Several Colorado leaders are vocally defending the state’s ability to protect air quality through vehicle regulation. “We need to remember that policies made at the federal level impact …
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The Colorado Air Quality Control Commission will discuss the proposed low-emission vehicle standards during its August meeting, which is open to the public. Anyone can address the commission during the public comment period or provide written comments.
The meeting begins at 9 a.m. Aug. 16 in the Sabin/Cleere Conference Rooms at the Colorado Department of Public Health and Environment, 4300 Cherry Creek Drive South, in Denver.
Comments may be sent to email@example.com. For information about the meeting, contact the AQCC at 303-692-3478 or 303-692-3476.
Several Colorado leaders are vocally defending the state’s ability to protect air quality through vehicle regulation.
“We need to remember that policies made at the federal level impact communities across our country,” said Maria De Cambra, Westminster’s mayor pro tem. “The Trump administration’s rollbacks would undermine our efforts. We must protect the progress we’ve made, and that means leaving the clean car standards in place.”
De Cambra was one of five community leaders and elected officials who spoke at a July 31 press conference in Lakewood opposing the Trump administration’s EPA and National Highway Traffic Safety Administration rollback of clean car standards. She was joined by Lakewood City Council member Dana Gutwein; Elizabeth Babcock, the manager of air, water and climate for the city and county of Denver; Jen Clanahan with Colorado Moms Knows Best, an activist group consisting of a network of parents with a mission to help protect Colorado’s outdoors, quality of life and clean air; and Jacob Smith, the executive director of Colorado Communities for Climate Action, a coalition of Colorado governments that advocates for state and federal policies to protect Colorado’s climate.
On Aug. 2, President Donald Trump’s administration announced plans to roll back emissions and fuel-economy standards for car model years 2022-25 and attempt to override the ability for states to set their own stricter standards to protect clean air. The administration argues that halting fuel-efficiency “could save $500 billion in ‘societal costs,’ avert thousands of highway fatalities and save Americans an estimated $2,340 on the cost of each new car,” according to an Aug. 2 article published in the Washington Post.
However, Colorado Gov. John Hickenlooper signed an executive order on June 19 titled “Maintaining Progress on Clean Vehicles.” It directs the Colorado Department of Public Health and Environment to develop a rule that establishes a Colorado Low Emission Vehicle program, then propose the rule to the Colorado Air Quality Control Commission for possible adoption by Dec. 30 into the Colorado Code of Regulations.
“Basically, the Low Emission Vehicle standards currently under discussion would keep Colorado … on the current standards, even if the federal standards are weakened,” Smith said. If these advanced clean car standards are adopted, he added, they would “protect Colorado from whatever happens in D.C. from these rollbacks.”
America’s clean car standards were finalized in 2012 under then-President Barack Obama. These standards require automakers to ensure that motor vehicles — cars, pickup trucks and SUVs, for example — are more fuel efficient and achieve ongoing improvements.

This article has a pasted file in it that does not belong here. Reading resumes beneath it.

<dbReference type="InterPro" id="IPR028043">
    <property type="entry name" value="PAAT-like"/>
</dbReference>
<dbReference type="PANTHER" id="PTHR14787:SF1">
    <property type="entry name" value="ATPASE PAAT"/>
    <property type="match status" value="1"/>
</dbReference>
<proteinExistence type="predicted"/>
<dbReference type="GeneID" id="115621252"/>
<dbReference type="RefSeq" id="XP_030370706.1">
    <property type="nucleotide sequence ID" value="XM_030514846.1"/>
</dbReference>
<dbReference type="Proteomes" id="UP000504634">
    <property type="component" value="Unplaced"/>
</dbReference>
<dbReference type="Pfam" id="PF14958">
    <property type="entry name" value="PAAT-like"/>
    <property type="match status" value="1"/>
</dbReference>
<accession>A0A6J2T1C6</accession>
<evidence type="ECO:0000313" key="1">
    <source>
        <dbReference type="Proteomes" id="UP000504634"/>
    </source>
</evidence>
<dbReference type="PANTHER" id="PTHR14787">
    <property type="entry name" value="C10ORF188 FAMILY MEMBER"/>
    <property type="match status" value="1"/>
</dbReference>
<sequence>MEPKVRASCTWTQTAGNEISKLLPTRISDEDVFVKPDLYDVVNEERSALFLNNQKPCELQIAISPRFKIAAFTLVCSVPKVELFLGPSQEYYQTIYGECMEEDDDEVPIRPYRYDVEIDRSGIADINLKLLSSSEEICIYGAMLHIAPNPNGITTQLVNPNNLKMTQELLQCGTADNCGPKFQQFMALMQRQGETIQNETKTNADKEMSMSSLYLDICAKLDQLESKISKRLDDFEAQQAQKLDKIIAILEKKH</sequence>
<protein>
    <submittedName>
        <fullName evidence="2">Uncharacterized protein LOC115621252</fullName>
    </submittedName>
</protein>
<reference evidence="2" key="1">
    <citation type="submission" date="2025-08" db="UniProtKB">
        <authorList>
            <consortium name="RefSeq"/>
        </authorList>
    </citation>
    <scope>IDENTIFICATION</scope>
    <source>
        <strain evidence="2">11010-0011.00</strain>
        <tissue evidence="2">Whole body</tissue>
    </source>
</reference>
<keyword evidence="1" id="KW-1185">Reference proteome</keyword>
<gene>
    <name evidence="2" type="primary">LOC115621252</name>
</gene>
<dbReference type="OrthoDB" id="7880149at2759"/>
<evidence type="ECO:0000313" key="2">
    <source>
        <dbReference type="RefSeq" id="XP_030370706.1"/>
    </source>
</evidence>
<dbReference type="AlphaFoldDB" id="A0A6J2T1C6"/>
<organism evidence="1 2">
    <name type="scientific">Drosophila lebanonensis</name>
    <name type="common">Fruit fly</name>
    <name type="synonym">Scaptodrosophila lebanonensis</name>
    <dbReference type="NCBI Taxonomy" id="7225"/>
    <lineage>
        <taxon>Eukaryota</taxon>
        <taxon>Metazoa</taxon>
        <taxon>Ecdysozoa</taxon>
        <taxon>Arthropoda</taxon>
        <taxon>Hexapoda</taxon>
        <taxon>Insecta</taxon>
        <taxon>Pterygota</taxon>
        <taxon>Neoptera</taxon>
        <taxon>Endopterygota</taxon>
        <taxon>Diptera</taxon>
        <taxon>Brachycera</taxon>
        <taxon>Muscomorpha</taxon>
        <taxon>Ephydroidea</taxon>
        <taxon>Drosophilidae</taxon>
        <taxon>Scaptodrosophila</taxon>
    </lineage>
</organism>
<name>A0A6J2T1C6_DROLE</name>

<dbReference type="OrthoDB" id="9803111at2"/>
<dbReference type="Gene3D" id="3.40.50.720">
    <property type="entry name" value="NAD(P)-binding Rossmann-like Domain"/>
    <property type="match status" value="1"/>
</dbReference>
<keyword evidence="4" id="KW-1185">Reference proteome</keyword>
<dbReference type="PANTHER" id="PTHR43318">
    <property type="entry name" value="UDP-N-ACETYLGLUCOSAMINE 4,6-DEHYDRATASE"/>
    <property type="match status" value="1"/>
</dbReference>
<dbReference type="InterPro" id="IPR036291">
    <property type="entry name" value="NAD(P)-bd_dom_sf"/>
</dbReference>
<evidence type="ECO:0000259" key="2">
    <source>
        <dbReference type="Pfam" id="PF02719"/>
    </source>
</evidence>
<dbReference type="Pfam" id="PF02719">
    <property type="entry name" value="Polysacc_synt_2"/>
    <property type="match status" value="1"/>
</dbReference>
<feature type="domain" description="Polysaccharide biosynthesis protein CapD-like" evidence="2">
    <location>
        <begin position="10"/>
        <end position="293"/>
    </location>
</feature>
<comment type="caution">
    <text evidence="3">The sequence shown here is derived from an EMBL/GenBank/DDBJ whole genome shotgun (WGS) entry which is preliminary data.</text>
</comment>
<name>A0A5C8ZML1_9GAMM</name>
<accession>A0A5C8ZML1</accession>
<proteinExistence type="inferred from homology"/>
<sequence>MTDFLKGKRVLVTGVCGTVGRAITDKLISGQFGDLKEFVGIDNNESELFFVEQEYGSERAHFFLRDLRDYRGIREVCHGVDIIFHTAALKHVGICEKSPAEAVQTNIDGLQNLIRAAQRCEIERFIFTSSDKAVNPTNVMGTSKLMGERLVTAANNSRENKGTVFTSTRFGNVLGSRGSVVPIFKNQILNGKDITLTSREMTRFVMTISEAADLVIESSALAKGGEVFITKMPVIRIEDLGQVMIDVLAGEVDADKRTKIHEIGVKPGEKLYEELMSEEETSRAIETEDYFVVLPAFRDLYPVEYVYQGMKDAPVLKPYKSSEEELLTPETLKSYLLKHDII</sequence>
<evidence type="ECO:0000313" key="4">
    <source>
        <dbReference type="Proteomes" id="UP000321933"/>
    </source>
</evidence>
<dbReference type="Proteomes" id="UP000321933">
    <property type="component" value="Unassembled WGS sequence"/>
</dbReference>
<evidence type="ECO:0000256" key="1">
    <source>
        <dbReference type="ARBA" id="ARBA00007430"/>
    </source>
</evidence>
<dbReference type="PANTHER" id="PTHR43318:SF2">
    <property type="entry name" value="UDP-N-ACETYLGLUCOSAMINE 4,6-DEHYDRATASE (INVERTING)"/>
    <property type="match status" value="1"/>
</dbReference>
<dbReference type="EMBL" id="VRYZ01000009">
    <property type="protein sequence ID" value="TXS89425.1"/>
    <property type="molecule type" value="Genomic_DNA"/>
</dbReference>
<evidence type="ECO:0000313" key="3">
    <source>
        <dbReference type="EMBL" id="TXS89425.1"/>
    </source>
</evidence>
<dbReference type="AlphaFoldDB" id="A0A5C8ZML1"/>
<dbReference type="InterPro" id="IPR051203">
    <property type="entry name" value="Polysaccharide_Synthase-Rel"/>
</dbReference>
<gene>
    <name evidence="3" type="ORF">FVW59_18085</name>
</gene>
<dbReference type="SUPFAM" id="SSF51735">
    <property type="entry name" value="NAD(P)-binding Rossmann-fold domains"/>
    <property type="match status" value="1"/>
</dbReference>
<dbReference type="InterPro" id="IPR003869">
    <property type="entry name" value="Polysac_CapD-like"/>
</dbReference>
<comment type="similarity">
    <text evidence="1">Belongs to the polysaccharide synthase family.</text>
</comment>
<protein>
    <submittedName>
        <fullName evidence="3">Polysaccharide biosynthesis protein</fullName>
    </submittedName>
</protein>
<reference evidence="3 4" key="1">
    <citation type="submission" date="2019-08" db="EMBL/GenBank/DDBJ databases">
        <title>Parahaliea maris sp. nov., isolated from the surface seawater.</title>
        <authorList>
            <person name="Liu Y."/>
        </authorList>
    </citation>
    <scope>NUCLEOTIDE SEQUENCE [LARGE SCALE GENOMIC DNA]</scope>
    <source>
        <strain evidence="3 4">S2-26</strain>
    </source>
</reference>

The Obama administration’s rules “mandate an average fuel economy of 54.5 miles per gallon for the 2025 model year,” while the Trump administration’s proposal “would freeze the increase of average fuel economy standards after 2021 at about 37 miles per gallon,” according to the Washington Post.
Speakers at the July 31 press conference noted that clean car standards protect public health and clean air in local communities, while driving innovation and saving consumers money.
“Ozone pollution damages developing lungs, potentially causing health issues that can last their whole lives,” Clanahan said. “In order to keep our children healthy, we need clean car standards that reduce air pollution and all the damage it does to our children.”
Colorado is one of 12 states and the District of Columbia that have followed California’s lead to set its own tailpipe restrictions to try to curb greenhouse-gas emissions — protected by a legal waiver granted under the 1970 Clean Air Act.
“Maintaining our Colorado way of life as our population grows is a challenge,” Gutwein said at the press conference. But air quality is “something that matters now and into the future.”
The Colorado Department of Public Health and Environment website states that Hickenlooper’s “executive order does not direct CDPHE to propose a zero-emission vehicle program or to mandate the sale of electric vehicles.”
However, Smith believes that zero-emission vehicle standards could give Colorado consumers more options for electric vehicle purchases and help push down the cost as the volume of sales increases.
This would “further contribute to reduced air pollution and carbon pollution,” Smith said, “and accelerate the build-out of Colorado’s 21st century electric vehicle infrastructure.”
The Air Quality Control Commission will discuss the low-emission vehicle standards during its regular August meeting, scheduled to begin at 9 a.m. Aug. 16 in the Sabin/Cleere Conference Rooms at the Colorado Department of Public Health and Environment, 4300 Cherry Creek Drive South, Denver.
“Poor air quality affects everyone who breathes,” Babcock said. “Colorado can be a leader in protecting public health by pushing back against the (Trump) administration’s ill-advised rollback of America’s clean car standards.”
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